When Should You Use Miss, Mrs., or Ms.?

Low angle portrait of confidence young woman standing against highrise city buildings in city
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Using the honorifics Miss, Ms., or Mrs. used to be a common way to address women in a formal or business setting. But as more awareness grows around nonbinary gender identities and gender-neutral pronouns and titles, these terms are becoming more and more outdated and unnecessary. However, there are ways to use the titles Miss, Ms., or Mrs. without making a potentially embarrassing or disrespectful mistake.

Visual guide to using Miss, Ms, and Mrs.
The Balance/Carina C.

Avoiding Assumptions

Avoid going into any conversation making assumptions about a person's gender or their preferred titles or pronouns. The best way to make sure you use the right words when introducing someone is to simply ask them what they prefer.

If you're introducing someone to a crowd in public, then be sure to speak with them ahead of time about their preference of honorific (if any). In person-to-person business introductions, you can simply ask, "how would you like to be addressed?" if you don't already know.

You can also just skip the titles altogether and simply use a person's name when introducing them.

The Traditional Uses of Miss, Ms., and Mrs.

Traditionally, people addressed young girls as "Miss." They also addressed an unmarried woman as "Miss," but then "Ms." became more acceptable.

Feminists first began promoting the use of the term "Ms." for women as the female counterpart to "Mr." back in the 1950s, and it gained steam in the 1970s. It can be used by any adult woman regardless of her marital status, but it refers to adult women, not girls. It was almost always better to err on the side of "Ms." if you were unsure of the woman's preferred title or marital status.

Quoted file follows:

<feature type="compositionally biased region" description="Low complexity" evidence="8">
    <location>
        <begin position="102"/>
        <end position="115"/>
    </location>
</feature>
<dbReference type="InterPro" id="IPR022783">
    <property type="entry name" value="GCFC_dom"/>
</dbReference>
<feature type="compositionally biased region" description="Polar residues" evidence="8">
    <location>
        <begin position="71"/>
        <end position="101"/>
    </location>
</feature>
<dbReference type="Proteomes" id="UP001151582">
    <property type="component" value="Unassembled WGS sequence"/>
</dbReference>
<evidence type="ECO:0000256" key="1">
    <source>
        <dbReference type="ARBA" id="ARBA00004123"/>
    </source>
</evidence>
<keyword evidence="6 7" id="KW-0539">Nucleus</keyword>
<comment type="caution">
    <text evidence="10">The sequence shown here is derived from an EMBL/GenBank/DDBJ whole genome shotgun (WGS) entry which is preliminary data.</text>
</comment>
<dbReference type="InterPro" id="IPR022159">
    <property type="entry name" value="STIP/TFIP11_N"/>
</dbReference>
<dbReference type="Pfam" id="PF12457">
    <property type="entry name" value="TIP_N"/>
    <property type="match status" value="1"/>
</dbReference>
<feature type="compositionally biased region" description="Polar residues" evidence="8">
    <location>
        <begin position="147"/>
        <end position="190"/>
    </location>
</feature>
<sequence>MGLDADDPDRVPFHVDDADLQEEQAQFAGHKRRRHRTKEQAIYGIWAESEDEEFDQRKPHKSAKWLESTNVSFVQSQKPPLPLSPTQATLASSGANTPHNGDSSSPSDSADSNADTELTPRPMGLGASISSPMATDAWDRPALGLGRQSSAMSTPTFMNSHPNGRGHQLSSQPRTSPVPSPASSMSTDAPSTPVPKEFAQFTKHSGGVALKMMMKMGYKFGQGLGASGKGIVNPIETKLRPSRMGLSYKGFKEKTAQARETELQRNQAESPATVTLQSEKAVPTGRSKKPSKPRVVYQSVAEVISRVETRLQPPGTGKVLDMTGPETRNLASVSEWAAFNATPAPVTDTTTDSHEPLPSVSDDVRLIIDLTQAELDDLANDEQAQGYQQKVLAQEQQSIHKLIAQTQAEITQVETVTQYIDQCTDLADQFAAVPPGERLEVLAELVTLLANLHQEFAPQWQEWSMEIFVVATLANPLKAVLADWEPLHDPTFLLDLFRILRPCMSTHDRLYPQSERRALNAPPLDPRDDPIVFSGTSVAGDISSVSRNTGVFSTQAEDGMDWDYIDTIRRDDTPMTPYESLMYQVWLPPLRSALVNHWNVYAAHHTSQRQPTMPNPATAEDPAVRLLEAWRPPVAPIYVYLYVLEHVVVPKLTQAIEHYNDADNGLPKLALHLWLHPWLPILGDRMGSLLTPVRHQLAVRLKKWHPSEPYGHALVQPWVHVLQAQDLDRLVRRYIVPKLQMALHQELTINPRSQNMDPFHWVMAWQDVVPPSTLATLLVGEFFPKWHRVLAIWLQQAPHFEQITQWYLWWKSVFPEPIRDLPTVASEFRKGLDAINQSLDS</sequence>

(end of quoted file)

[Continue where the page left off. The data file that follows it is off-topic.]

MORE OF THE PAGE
The term "Mrs." originated to refer specifically to married women, but some women prefer to keep the "Mrs." in their names even after divorce and particularly if they're widowed. It's not safe to assume that all women using "Mrs." as a title have a current or living spouse, nor is it safe to look for a wedding ring. Most women wear them, but not all do—particularly if they'd divorced, separated, or widowed. They still might want to be addressed as "Mrs."

There's no standard for spelling for "Mrs." in the English language, although both "missus" and "missis" appear in literature.

A Historical Perspective 

The title "mistress" is the feminine form of "mister," but it's virtually never used these days. As is the case with "mister," "mistress" was traditionally considered to be marital-status neutral. It was used to refer to both married and unmarried women.

Eventually, "mistress" was split into two separate contractions to distinguish the marital status of the woman in question. "Miss" denoted an unmarried woman while "Mrs."—the abbreviation for "missus"—applied to married women. Women then moved back toward a less-identifying term once again, adopting "Ms." to include all adult women regardless of marital status.

"Mistress" is now generally interpreted to mean a woman who is having an affair with a married man, so it's best to strike this term altogether from your business vernacular.

Never use the term "mistress" to identify or introduce a woman in the U.S. because it has a completely different meaning today than it did years ago, particularly in a business setting.

Gender-Neutral Honorifics

In 2017, Merriam-Webster added the gender-neutral honorific Mx. to its dictionary to recognize it as a title "for those who do not identify as being of a particular gender, or for people who simply don't want to be identified by gender."

Its pronunciation sounds like "mix" or "mux." People are increasingly using it in the United Kingdom, but its use isn't growing as quickly in the U.S.

Other gender-neutral options to using Mrs., Ms., or Miss include M., Ind. (for an individual), and there are many more that aren't as common.